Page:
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A New Contract For Kansas City Symphony Musicians

Chris Lee
Kansas City Symphony

It’s been called a "tumultuous time" for orchestras across the United States with labor disputes leading to strikes and lockouts. But the Kansas City Symphony, the city’s largest performing arts organization, announced a new three-year contract Friday with musicians signed a year ahead of schedule.

The Symphony's executive director Frank Byrne says work started on the contract in January 2013, about 18 months before the expiration.

"As a statement about our pro-activity, our desire to work together, and our desire to send a signal about stability and forward momentum here, we came together and decided that it would be a great accomplishment, particularly in light of a lot of the things that were happening around the nation, to show that we can settle both amicably and promptly," says Byrne.

In recent years, strikes and lockout have led to shutdowns at orchestras in Atlanta, Chicago, Indianapolis and Louisville. In Minneapolis, the Minnesota Orchestra lockout continues after 10 months.

"There's a lot of trauma in the American orchestra industry right now. Many unhappy stories, and we think that that is a terrible thing for the arts and for the cities who are deprived of music when these things happen," says Byrne, who describes the Symphony's contract settlement as a "stark contrast."

Brian Rood serves as the musicians negotiating committee chair. A trumpet player, Rood recently completed his 18th season with the Symphony. He says the board, staff, and musicians have built trust and relationships over the years.

"We have a continuity in leadership in several of our different constituencies that is really important and right now is rather unique to Kansas City," says Rood, who mentions music director Michael Stern, executive director Frank Byrne, and longtime board members, such as Shirley Helzberg.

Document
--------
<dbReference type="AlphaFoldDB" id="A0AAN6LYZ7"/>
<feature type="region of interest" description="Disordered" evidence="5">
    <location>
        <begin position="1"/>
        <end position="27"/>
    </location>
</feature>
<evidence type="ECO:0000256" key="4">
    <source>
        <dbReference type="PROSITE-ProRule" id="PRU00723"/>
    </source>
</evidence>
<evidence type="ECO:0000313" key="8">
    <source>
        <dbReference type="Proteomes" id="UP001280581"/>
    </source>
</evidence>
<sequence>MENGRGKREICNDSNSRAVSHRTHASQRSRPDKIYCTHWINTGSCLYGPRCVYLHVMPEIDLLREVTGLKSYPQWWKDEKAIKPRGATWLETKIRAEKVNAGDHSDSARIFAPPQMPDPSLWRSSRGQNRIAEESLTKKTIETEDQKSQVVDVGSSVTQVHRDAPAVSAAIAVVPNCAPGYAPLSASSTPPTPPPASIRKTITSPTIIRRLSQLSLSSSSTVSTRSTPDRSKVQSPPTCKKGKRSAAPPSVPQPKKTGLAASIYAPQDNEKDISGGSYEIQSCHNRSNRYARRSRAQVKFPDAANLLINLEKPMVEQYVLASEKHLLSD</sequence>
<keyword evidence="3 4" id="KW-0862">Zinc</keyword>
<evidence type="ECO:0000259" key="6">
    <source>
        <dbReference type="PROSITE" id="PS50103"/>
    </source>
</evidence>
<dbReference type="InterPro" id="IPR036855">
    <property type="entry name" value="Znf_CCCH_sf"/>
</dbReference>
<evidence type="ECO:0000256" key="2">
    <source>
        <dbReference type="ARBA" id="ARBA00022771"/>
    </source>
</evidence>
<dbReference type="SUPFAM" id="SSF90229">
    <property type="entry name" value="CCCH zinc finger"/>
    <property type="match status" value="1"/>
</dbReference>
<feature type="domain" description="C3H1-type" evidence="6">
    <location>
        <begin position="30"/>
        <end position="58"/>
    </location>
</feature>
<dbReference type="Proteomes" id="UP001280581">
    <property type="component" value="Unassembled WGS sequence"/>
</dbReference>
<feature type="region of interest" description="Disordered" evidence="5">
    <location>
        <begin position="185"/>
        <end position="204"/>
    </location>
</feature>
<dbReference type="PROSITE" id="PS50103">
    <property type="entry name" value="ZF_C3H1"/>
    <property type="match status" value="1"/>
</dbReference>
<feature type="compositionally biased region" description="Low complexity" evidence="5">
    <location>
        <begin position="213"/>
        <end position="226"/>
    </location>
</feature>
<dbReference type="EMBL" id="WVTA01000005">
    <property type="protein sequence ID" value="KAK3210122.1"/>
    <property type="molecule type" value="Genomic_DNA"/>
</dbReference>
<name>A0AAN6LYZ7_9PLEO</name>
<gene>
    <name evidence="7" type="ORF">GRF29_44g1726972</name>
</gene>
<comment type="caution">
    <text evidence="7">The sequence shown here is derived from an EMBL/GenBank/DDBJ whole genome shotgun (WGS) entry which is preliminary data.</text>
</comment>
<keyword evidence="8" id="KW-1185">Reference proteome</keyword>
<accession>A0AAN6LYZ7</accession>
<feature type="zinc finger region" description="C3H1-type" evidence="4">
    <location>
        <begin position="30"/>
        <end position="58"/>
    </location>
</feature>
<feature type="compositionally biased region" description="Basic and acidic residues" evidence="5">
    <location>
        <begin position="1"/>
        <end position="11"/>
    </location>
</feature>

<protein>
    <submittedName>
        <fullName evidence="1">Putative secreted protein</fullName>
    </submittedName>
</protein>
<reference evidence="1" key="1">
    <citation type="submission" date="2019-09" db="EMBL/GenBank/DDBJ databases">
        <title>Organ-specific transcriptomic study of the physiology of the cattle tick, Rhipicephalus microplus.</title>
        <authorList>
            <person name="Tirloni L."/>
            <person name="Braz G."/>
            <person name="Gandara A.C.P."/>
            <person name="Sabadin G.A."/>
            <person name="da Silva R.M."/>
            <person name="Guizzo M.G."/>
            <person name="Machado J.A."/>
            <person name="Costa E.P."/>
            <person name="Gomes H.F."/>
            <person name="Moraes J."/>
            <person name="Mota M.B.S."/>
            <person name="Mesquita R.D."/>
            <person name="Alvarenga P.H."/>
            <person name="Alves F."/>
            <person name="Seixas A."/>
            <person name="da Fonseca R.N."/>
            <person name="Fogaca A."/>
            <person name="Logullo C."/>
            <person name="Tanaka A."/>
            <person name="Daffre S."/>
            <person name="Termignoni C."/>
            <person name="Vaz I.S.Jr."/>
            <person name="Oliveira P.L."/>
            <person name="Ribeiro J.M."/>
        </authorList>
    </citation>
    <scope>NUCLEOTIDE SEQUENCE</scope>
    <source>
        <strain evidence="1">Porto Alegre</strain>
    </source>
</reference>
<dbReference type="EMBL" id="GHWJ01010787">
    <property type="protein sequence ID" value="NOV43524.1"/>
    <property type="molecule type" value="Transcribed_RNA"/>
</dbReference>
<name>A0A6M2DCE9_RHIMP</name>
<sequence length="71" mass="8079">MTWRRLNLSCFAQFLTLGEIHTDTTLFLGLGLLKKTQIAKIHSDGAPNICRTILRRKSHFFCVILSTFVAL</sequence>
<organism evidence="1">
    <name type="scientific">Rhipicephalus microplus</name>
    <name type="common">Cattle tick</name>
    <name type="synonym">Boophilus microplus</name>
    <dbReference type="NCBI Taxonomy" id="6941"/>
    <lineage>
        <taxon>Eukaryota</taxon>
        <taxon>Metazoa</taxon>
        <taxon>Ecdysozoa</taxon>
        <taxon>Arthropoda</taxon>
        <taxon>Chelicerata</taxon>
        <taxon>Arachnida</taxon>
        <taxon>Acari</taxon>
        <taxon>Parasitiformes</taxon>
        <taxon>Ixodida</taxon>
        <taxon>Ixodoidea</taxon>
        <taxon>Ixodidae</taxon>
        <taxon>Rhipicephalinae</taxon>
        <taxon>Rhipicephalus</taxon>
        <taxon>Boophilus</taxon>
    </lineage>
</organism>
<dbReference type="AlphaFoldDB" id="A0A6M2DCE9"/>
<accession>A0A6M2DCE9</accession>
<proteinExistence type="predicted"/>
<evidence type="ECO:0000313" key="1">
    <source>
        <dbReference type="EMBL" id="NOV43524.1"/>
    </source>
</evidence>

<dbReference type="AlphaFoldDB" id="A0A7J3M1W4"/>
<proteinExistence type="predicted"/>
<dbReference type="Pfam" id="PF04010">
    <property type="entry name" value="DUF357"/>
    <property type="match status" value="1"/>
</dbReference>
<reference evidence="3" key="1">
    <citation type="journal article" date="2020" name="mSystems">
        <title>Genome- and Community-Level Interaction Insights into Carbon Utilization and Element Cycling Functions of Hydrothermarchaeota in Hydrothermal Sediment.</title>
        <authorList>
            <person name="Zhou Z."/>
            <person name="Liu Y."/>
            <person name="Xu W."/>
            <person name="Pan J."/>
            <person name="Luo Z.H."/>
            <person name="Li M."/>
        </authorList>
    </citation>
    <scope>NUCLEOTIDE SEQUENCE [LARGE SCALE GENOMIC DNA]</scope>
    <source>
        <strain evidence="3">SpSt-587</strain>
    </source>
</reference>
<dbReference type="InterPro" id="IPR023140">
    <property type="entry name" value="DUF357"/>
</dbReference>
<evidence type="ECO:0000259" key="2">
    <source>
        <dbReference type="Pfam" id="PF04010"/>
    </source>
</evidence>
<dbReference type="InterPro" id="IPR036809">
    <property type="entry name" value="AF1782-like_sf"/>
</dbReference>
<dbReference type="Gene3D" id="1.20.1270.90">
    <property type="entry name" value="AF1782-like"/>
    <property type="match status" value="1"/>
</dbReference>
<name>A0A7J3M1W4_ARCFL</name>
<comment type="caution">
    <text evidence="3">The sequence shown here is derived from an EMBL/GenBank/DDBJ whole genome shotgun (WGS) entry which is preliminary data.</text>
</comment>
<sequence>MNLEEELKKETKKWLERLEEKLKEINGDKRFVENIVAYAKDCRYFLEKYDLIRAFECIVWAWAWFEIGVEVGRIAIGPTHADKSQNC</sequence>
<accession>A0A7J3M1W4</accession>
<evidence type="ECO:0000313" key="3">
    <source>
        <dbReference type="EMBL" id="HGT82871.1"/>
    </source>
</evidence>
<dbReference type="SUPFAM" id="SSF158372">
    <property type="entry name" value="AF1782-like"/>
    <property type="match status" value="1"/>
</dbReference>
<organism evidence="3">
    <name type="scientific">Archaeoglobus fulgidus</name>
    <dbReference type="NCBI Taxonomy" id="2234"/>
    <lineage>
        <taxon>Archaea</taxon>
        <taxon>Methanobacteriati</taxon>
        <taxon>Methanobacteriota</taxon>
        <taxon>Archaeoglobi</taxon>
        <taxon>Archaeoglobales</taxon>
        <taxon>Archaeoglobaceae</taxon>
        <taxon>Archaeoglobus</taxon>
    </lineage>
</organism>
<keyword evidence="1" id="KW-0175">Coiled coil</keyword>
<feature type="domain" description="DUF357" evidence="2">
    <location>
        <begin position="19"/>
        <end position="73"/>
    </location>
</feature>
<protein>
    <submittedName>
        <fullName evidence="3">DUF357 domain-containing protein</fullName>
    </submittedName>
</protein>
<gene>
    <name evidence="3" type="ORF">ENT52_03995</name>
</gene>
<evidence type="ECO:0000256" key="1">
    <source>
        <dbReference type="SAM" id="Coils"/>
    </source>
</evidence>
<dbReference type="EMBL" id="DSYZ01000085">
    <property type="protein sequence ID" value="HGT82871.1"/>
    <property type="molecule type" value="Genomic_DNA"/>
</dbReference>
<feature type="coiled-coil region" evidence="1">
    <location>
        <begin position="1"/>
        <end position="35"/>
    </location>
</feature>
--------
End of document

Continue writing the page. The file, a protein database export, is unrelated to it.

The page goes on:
"When you have that much continuity it is easier than perhaps some of the other areas around the country, in terms of building upon success, working out different issues as they may come up."

The new contract includes "modest" incremental salary increases for musicians over the next three years, from $50,065 in the 2013-2014 season to $54,284 in the 2016-17 season.

"Raising salaries of our musicians is key to both getting and keeping the kind of musicians that are going to help us make artistic progress into the future. And to advance the agenda that both Michael Stern and I have for the orchestra," says Byrne.

It also includes changes to benefits, such as increases in family health insurance coverage and seniority pay, and a boost in retirement plan contributions.

Playing with the Symphony can be a strenuous occupation, says Rood. "When we play, we play hard. While we enjoy it very much, it is rigorous, so we try to build in safeguards to protect people’s health as well as abilities to play for many years into the future."

The contract was also refined for "flexibility and efficiency," and the ability to include more education performances and other revenue-generating activities.

Rood adds, "The mission about playing into the Kauffman Center for the Performing Arts and fielding the best orchestra we could in a financially prudent manner is something that we've all been able to gather around these many years. And that's been helpful to us."

The new three-year musicians' contract begins July 1, 2014.

Kansas City is known for its style of jazz, influenced by the blues, as the home of Walt Disney’s first animation studio and the headquarters of Hallmark Cards. As one of KCUR’s arts reporters, I want people here to know a wide range of arts and culture stories from across the metropolitan area. I take listeners behind the scenes and introduce them to emerging artists and organizations, as well as keep up with established institutions. Send me an email at lauras@kcur.org or follow me on Twitter @lauraspencer.
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